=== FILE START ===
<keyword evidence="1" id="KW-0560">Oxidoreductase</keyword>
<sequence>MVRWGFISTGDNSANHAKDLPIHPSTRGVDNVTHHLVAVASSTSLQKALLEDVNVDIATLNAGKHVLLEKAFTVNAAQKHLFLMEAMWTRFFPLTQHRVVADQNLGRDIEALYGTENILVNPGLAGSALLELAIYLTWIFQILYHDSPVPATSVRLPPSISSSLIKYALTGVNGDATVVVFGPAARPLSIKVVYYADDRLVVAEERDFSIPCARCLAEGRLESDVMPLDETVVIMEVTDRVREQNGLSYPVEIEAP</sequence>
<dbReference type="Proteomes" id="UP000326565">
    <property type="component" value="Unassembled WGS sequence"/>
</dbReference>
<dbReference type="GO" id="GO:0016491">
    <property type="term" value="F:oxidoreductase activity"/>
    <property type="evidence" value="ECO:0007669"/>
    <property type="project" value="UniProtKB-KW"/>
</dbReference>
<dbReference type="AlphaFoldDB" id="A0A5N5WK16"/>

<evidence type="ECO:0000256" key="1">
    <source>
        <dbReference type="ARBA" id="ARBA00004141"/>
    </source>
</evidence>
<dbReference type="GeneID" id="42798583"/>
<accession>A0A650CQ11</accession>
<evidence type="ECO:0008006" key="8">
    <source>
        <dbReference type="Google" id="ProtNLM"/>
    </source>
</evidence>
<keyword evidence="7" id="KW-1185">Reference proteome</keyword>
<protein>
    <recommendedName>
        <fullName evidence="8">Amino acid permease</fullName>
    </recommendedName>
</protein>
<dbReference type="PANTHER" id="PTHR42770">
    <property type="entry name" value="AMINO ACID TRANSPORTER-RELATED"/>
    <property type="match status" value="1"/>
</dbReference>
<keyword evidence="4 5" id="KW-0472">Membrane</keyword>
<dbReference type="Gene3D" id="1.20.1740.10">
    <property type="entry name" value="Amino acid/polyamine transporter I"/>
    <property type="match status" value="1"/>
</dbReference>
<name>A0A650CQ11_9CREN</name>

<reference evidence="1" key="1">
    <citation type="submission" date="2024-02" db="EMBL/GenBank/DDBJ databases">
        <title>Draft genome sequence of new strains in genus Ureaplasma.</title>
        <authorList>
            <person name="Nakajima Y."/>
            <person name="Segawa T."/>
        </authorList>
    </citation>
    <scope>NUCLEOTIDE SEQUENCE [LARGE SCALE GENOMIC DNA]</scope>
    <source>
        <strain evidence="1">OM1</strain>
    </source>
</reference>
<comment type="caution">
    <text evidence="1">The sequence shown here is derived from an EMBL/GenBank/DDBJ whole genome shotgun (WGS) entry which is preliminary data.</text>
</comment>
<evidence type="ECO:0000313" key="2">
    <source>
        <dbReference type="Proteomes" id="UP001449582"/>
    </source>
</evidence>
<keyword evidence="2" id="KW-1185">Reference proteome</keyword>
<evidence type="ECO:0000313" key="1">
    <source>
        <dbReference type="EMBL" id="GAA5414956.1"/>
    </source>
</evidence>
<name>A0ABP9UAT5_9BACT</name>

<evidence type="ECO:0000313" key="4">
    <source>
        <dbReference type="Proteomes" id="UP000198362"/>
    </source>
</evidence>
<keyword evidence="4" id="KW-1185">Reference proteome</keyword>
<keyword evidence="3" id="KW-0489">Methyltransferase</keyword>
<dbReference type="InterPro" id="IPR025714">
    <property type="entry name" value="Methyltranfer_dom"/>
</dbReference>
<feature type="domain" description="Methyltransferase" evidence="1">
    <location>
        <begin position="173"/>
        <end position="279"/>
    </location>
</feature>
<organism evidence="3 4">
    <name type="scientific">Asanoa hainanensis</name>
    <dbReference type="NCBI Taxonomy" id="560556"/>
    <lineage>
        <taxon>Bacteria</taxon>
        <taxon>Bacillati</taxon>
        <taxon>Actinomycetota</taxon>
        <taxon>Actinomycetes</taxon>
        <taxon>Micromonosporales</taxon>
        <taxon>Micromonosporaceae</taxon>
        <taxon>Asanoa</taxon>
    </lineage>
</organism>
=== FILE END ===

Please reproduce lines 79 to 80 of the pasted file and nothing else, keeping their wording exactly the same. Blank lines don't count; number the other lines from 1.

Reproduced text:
    <location>
        <begin position="173"/>